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THE Glasgow Jewish Representative Council's centenary celebrations ended in the splendour of the City Chambers on Monday night.
Glasgow City Council hosted a civic reception for the Rep Council, attended by around 200 people.
Among those present were Lord Provost Sadie Docherty, GCC leader Councillor Gordon Matheson, Public Health minister Maureen Watt MSP representing the Scottish government, Tom Mason MSP and the deacon convenor of the Trades of Glasgow Bishop Idris Jones.
The Lord Provost said: "The Jewish community has contributed so much to Glasgow."
Rep Council president Paul Morron replied: "Glasgow has always been known as the 'friendly city'. We are fortunate to live in a place where diversity is celebrated and not seen as a problem, but as enriching the city.
"It is in this welcoming environment that the Jewish community came here and thrived.
"As we have benefited from Glasgow as a community, so we have tried to give back and we have both, I believe, flourished as a result.
"I marvel at how far the community has come. Because of Glasgow's warmth, people's attachment and fondness for it remains.
"As a community, we have always been active in interfaith and community relations work."
In welcoming "colleagues from the Glasgow Central Mosque", Mr Moron said: "Our relationship has flourished and we realise that the commonalities of our faiths far outweigh our differences elsewhere. That relationship will be enhanced and I am sure we will see a common course between us that will give an important message elsewhere.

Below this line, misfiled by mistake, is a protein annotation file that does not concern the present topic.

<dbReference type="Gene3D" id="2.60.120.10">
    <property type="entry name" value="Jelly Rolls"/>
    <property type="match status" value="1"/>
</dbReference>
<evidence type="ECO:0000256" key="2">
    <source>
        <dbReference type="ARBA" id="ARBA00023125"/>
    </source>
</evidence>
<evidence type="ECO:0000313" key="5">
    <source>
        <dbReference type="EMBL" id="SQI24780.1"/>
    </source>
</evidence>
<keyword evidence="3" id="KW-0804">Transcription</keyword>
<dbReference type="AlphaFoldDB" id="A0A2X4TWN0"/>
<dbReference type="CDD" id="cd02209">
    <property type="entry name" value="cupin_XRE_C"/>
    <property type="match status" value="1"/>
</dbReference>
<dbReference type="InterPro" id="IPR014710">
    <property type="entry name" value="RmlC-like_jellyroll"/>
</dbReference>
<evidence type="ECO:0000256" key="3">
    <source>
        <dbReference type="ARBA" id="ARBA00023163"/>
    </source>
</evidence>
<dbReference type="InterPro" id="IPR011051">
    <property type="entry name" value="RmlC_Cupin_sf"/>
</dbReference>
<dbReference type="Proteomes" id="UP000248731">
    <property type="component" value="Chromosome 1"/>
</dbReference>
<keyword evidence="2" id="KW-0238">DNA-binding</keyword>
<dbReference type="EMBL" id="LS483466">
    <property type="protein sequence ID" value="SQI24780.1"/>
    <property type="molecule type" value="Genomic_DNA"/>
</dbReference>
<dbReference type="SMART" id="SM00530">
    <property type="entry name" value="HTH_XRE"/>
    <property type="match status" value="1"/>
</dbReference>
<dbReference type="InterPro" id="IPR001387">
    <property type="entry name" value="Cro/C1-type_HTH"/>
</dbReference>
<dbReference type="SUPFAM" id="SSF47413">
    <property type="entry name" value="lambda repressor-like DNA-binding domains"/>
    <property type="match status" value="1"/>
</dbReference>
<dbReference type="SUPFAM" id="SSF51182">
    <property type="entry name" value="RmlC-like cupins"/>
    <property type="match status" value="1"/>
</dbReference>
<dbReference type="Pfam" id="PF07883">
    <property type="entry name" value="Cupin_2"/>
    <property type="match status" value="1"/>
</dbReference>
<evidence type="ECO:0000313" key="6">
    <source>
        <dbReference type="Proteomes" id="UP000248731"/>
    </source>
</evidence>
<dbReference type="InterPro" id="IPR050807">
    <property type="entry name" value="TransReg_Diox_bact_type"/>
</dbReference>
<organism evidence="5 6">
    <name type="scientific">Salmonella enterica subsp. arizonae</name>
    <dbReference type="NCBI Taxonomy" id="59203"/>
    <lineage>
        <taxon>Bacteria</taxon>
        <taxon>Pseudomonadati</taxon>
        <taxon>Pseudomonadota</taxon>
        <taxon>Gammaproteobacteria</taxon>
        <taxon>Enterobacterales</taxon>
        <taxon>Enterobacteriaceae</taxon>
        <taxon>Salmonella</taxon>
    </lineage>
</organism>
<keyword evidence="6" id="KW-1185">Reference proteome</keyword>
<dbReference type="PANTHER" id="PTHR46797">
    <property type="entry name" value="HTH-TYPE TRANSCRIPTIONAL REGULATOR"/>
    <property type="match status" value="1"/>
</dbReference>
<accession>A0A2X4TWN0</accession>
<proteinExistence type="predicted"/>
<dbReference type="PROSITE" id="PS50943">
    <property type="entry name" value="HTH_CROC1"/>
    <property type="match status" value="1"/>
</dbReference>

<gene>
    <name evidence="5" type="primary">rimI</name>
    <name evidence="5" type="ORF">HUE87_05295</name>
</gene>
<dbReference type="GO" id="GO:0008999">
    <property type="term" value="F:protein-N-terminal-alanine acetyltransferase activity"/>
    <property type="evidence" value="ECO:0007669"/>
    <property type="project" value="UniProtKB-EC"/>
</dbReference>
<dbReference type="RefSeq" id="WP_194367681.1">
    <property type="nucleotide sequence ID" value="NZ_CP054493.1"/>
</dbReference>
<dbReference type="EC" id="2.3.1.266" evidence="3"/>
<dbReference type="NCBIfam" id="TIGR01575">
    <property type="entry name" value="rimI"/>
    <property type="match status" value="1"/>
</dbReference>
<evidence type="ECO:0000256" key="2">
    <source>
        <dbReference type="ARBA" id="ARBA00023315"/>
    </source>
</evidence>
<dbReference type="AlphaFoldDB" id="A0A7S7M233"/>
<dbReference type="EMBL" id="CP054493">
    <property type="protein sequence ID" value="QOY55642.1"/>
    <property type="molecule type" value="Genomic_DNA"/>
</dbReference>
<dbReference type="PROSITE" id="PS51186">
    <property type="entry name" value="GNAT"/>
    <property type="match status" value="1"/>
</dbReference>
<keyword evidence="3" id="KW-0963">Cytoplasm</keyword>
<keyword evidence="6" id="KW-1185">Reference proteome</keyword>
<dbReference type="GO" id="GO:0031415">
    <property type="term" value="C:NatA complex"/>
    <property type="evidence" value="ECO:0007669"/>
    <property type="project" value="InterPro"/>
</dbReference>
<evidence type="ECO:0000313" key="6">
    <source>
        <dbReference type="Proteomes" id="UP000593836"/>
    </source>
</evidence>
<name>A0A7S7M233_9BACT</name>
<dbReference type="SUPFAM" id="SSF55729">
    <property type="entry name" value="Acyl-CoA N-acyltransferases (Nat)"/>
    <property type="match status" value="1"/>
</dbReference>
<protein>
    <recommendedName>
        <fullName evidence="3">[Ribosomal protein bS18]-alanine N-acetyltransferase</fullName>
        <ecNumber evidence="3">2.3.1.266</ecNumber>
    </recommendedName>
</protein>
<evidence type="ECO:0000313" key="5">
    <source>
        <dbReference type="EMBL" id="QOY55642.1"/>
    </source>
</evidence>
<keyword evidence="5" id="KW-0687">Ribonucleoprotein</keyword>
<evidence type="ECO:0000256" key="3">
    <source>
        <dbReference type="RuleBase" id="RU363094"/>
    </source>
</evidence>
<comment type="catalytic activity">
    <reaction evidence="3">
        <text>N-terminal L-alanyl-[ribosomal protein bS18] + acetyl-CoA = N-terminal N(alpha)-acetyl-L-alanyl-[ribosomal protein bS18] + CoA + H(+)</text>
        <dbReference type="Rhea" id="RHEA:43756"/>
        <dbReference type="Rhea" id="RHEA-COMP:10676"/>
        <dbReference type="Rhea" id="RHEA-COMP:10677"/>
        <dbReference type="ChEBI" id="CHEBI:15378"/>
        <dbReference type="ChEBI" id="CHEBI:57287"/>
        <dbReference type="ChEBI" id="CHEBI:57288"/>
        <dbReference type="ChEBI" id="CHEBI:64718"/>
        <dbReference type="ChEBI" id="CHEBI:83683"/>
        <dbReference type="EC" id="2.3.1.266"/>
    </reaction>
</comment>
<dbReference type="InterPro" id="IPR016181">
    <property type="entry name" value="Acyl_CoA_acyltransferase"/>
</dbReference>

"Who would have anticipated that we would have faced an outbreak of antisemitism in our centenary year? However, when the facts became clear, we received strong support from Glasgow City Council and, in particular, from Councillor Gordon Matheson.
"I believe that the relationship between us and the Council is far stronger than it was 12 months ago."
He added: "One hundred years ago, many thousands of Jews came to this city, virtually penniless, fleeing pogroms, antisemitism and persecution.
"We, as a community, remember that time and have empathy for asylum seekers and their plight here today. They are not allowed to work, earn money or receive benefits from the government.
"We decided that our legacy project would be to enter a partnership with Positive Action in Housing.
"Many asylum seekers are destitute. They do not have enough money for housing, basic food or clothing.
"We felt that our gift should be to reach out our hand in friendship and we have agreed to underpin the work to support asylum seekers for several years to come.
"May our community remain strong, active and vibrant. There is so much to look forward to."
A cheque was presented, via the Lord Provost, to Positive Action in Housing director Robina Qureshi.
Centenary committee chairman Daniel Clapham gave the vote of thanks and made a presentation to the Lord Provost.